# A planet ringed by stars

Suppose there was a ternary system where the stars are effectively identical in mass, luminosity, radius, etc. These three stars circle a central point rather than two orbiting a larger third. At this central point is a planet.

My questions:

1. Can this setup occur naturally (for example, a rogue planet is pulled into the center and held there by the combined gravity of the stars)?
2. Is this setup stable from the perspective of the stars (for example, will one be consumed by the others)?
3. Is this setup stable from the perspective of the planet (for example, the tidal forces of the stars balance out to leave the planet wracked, but whole)?
• Mass is the only important factor in maintaining the rosette. May 31, 2015 at 1:25
• @Jim2B Hm. Point. My question was originally going to go further than the three I posed. I may ask the other parts later. May 31, 2015 at 1:29
• If you put a highly redundant active control system in there, you could still make it work... May 31, 2015 at 1:38
• Read this question on Physics.SE for a bit of the physics involved. In short, it would not be a stable system. May 31, 2015 at 11:40

What you describe is known as a Klemplerer Rosette. The configuration can be any regular polygon (triangle, square, pentagon, hexagon, etc.).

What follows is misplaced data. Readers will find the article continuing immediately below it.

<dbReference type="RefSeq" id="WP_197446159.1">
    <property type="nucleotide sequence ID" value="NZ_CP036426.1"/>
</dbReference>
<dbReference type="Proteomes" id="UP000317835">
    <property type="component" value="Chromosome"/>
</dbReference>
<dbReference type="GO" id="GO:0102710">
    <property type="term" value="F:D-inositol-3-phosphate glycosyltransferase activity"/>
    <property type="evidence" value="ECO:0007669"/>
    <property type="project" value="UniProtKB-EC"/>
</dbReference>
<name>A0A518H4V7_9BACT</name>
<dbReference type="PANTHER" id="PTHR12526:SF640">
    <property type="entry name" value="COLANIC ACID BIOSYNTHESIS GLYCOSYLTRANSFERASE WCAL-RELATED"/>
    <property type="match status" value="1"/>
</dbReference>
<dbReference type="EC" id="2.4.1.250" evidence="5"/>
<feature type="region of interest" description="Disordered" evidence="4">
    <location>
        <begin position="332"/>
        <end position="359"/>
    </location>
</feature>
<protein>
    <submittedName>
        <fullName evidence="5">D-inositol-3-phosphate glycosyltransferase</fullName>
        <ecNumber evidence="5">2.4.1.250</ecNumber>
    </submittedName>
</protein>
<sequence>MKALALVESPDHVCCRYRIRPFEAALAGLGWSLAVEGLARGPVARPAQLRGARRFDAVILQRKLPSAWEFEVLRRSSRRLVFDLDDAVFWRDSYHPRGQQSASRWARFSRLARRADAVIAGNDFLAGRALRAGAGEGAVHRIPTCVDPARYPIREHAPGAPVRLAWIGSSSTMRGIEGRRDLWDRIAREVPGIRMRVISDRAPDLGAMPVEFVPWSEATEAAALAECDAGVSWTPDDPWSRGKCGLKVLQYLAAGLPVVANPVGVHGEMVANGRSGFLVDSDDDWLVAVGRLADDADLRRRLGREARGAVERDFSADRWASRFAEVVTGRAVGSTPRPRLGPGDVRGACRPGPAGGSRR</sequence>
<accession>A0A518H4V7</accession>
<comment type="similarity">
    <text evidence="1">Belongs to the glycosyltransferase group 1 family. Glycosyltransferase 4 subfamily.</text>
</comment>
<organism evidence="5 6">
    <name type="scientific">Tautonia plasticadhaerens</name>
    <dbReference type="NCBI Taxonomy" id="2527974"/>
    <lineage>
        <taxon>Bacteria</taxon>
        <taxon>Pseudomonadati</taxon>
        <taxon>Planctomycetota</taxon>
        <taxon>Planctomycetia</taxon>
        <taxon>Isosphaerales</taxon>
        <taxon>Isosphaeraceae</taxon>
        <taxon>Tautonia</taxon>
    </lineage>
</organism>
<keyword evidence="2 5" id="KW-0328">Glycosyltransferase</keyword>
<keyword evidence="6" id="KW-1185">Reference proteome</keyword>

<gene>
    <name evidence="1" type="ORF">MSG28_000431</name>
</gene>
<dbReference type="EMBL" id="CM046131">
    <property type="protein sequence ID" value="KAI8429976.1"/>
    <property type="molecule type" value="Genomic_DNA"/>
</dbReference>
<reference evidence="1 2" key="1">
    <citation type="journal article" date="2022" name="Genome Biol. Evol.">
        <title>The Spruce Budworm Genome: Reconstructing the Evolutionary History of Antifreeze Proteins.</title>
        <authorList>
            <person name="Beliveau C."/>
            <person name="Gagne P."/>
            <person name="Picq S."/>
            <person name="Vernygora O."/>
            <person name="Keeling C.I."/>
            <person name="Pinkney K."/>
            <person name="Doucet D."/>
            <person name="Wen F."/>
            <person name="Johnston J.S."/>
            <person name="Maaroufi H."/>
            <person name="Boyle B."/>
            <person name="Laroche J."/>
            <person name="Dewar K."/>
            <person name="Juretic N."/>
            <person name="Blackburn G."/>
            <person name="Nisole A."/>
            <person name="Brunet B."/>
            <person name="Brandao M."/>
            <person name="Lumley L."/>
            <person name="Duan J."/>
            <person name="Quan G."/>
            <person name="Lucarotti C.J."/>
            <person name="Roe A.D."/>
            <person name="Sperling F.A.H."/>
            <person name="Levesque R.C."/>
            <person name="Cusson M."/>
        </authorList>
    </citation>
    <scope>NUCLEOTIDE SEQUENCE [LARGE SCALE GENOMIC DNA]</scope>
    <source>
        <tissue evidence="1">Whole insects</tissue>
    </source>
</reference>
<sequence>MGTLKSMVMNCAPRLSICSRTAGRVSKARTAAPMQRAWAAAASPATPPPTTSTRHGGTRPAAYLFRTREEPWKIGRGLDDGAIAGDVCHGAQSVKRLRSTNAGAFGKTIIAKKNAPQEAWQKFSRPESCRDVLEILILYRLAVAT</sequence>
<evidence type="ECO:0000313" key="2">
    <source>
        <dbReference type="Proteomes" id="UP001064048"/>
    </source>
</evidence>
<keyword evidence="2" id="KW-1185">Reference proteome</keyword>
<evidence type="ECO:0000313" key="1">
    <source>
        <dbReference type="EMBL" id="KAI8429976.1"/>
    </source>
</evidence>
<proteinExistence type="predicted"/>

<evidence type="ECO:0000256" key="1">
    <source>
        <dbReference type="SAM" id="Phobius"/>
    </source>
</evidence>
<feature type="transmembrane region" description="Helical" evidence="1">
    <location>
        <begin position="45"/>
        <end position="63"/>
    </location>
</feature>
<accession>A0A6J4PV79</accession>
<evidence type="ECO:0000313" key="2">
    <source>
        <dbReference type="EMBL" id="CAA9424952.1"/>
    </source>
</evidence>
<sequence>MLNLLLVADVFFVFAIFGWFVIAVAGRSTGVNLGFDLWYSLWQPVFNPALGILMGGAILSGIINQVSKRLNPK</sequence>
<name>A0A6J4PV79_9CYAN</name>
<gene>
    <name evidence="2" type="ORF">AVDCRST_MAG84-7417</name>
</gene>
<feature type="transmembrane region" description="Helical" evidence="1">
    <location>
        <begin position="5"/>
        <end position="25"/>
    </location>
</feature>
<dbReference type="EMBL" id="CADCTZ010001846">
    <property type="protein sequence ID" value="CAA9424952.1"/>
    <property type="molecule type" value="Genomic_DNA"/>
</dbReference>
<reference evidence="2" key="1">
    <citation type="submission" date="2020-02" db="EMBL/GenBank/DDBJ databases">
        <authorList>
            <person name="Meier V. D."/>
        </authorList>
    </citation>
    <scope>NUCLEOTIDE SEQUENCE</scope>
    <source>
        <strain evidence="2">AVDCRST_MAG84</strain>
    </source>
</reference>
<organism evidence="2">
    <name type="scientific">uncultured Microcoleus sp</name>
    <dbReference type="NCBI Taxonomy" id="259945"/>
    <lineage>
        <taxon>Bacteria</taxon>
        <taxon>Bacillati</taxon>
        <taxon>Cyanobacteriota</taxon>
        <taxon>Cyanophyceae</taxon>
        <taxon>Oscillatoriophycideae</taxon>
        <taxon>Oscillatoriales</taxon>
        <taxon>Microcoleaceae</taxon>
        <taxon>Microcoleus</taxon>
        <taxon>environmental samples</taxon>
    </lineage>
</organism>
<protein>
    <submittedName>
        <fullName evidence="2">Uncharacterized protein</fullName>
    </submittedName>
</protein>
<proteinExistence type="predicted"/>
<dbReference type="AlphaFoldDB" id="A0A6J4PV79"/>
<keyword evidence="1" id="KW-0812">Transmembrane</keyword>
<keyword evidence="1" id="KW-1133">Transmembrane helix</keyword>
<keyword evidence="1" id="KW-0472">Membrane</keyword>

The star positions can be made statically stable by orbiting them around their common center of gravity. The problem is that the configuration is dynamically unstable - meaning if anything juggles the positions, the bodies will not return to their proper places.

1. The configuration is unstable and will not occur naturally.
2. No, it is unstable and the stars will eventually collide or wander off.
3. No.

But if actively managed with a powerful method of moving stars around, a super science civilization could maintain the configuration.

• Beat me to it. Nice. May 30, 2015 at 23:47
• Haha, we probably both read Niven's books :) May 30, 2015 at 23:48
• I actually haven't gotten around to reading them. I really should. May 30, 2015 at 23:48
• Very fun books. I highly recommend them. May 30, 2015 at 23:48

Jim2B beat me to the best answer, but there are more solutions.

Analyzing a system like this is called the three-body problem, a case of the n-body problem. There are not many stable solutions to it, which kind of stinks for anyone wanting more exotic setups, like you. In most cases, it's best if two bodies are much more massive than the third. There are, however, exceptions.

Exotic solutions have been found (some recent ones are here; the paper is here), and these could be what you want. But they're awfully complicated.

Simpler solutions are given here. Trojan asteroids participate in such a system, but their mass is much less than that of Jupiter, let along the Sun. A non-trivial, very interesting one is the figure eight, in which three bodies of approximately equal mass travel in a shared orbit in the shape of a lemniscate.

Here's a gif, just for the fun of it:

You could have a planet that orbits in a straight line perpendicular to the plane, with a modified period such that it would not collide with any of the stars. That type of planet has been mentioned once before on Worldbuilding, though I can't recall its name.

This would be unlikely to form in nature, just as a Klemperer rosette would be unlikely to form.